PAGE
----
Most people mistakenly consider the changes that their skin experiences over time as a normal part of aging. The fact is that the changes that we undergo as a result of photoaging are preventable and are not the natural aging process. If our skin has not been exposed to UV radiation it ages differently.
The skin changes, caused by photoaging, that are responsible for most of the harm that we view as aged skin and that are not inevitable include:
a) a leathery skin texture
b) loose & wrinkled skin
e) sun spots (often seen on the backs of the hands, chest, shoulders, arms, and upper back commonly referred to as 'liver spots' but are strictly related to sun damage)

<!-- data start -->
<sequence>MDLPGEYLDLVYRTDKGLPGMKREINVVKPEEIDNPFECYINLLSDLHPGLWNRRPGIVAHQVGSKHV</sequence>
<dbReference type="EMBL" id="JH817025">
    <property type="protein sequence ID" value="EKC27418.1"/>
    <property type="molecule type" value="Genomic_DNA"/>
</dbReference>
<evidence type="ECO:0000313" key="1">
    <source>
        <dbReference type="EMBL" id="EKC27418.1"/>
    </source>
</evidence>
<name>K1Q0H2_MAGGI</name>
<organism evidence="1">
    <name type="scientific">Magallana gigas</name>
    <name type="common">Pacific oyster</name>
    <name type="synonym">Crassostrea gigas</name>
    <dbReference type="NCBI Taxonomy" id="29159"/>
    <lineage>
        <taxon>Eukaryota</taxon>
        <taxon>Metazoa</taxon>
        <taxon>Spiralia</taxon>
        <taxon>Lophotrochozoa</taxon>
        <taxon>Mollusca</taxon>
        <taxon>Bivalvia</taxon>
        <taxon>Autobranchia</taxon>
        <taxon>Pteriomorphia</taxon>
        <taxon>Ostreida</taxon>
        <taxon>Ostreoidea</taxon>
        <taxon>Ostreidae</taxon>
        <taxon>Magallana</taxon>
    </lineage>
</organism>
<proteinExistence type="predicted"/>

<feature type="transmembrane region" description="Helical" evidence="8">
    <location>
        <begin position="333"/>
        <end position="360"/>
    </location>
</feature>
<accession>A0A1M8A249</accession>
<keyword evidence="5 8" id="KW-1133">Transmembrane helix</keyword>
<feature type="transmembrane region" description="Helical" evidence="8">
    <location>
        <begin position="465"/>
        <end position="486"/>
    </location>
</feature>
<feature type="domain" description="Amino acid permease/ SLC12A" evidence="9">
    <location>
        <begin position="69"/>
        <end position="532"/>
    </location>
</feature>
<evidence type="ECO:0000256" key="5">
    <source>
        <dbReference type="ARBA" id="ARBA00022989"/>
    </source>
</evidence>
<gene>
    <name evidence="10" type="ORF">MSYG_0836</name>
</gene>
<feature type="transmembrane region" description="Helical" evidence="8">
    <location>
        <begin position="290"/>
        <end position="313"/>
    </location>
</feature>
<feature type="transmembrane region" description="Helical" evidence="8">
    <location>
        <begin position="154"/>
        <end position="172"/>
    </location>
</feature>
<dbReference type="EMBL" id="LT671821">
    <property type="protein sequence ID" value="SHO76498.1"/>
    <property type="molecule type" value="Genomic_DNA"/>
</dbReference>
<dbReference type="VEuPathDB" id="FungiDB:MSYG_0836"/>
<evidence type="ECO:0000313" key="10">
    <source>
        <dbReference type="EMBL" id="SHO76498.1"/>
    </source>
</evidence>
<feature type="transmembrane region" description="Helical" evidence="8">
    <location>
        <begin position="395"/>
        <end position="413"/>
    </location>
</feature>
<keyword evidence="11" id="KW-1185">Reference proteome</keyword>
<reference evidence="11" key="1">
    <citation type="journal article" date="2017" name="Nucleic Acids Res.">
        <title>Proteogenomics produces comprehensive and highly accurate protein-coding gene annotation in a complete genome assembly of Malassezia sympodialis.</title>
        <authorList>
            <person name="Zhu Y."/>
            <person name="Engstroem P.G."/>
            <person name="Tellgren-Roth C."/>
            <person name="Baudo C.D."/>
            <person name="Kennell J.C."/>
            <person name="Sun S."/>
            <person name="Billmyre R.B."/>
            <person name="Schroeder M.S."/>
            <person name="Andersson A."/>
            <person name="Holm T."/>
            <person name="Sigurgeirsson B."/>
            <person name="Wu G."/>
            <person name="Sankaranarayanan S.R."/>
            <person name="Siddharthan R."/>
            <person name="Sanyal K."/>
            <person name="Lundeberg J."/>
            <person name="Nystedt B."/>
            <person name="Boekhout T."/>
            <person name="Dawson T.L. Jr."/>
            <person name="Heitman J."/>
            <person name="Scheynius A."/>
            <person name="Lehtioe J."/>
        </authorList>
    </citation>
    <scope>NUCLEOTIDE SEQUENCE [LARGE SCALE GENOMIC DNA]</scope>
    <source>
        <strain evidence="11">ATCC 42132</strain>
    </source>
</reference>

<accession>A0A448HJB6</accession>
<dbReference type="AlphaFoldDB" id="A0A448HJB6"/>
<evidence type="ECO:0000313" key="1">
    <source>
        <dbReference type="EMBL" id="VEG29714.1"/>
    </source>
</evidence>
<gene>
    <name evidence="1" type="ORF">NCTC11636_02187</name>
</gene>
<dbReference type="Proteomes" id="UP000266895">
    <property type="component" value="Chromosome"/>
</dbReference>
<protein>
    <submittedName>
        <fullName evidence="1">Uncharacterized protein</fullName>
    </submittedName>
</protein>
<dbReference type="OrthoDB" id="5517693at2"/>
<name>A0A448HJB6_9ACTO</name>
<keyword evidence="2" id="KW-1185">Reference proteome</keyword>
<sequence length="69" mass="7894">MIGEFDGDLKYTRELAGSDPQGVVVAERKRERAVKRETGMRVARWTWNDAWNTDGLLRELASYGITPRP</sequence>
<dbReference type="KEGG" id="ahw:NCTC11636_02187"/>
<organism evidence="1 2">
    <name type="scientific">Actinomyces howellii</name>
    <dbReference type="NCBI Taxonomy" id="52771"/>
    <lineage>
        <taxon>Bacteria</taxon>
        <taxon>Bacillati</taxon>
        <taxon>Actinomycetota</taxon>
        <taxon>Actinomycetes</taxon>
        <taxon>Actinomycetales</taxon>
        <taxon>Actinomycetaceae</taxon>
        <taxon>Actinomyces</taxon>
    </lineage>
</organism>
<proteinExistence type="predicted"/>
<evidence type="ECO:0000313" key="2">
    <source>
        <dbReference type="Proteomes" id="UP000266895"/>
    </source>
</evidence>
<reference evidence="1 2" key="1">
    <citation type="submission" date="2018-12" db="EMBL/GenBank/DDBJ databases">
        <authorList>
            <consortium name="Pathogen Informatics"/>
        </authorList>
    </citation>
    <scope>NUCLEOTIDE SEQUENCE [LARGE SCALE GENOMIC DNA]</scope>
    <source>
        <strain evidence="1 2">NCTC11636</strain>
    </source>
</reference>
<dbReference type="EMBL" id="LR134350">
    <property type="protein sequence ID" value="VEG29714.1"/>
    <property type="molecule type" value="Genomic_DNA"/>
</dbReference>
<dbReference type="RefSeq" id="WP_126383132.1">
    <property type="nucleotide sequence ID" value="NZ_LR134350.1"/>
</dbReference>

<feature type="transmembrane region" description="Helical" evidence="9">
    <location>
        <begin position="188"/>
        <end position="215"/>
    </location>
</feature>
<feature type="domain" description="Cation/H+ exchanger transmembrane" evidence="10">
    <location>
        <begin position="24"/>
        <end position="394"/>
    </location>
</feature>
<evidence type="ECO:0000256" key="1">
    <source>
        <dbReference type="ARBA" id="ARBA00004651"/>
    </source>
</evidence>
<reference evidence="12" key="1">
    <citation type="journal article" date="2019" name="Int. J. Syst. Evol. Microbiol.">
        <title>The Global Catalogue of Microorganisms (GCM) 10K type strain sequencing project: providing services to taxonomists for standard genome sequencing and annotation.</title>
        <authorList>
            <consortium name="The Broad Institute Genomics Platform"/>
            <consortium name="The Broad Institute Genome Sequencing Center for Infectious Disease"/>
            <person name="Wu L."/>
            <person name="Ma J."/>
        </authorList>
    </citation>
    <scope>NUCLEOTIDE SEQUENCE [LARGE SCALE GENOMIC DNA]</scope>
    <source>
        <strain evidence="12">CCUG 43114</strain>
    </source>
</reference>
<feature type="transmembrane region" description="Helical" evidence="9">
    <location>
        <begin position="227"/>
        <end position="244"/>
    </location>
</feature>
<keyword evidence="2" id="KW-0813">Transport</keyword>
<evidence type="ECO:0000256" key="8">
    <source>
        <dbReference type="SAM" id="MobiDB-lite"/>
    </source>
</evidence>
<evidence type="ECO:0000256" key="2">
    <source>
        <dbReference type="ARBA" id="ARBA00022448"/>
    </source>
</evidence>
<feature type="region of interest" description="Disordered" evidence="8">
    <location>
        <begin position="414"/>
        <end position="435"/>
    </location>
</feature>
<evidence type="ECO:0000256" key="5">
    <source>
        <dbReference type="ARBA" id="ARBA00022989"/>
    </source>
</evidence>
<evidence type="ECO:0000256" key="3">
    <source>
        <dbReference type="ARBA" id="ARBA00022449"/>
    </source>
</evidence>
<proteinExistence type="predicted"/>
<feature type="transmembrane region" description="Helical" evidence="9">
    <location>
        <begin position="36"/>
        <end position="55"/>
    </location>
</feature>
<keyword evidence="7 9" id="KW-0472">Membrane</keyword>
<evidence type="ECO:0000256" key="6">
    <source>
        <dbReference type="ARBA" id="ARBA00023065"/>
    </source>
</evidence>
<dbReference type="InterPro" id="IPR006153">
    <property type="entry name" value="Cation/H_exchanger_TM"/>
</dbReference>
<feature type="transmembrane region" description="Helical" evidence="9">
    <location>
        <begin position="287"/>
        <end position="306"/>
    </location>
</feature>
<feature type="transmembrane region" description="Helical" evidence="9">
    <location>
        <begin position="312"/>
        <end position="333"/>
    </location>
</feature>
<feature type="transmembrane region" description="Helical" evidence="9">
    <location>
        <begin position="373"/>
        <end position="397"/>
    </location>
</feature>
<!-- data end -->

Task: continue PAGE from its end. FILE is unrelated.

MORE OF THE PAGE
f) easy bruising
g) skin growths
h) rough/reddish skin patches (actinic keratoses)
i) the appearance of red blood vessels
j) thinning of and yellow discoloration of the skin
Sun Exposure - It's not just Tanning by the Pool.
A great misconception is that most people think sun-damaged skin is a result of intentionally sun-tanning. What is consistently underestimated by us is the amount of incidental exposure people acquire from "outdoor" activities such as walking to the car, sitting on a park bench and even driving during the daytime (UVA radiation is not filtered by glass so windows do not protect you!).
The cumulative exposure from these brief moments is enough to cause the skin changes listed above. As a general rule -- the more chronic the exposure, the more severe the sun damage.
Another very common but mistaken belief is that the sun is only dangerous in the summer. Exposure to the sun during the fall, winter and spring months puts you at risk just as exposure during the summertime does. Just look at veteran skiers who have had a lifetime of sun reflecting off the snow!
Reversing Skin Aging Begins with Staying out of the Sun!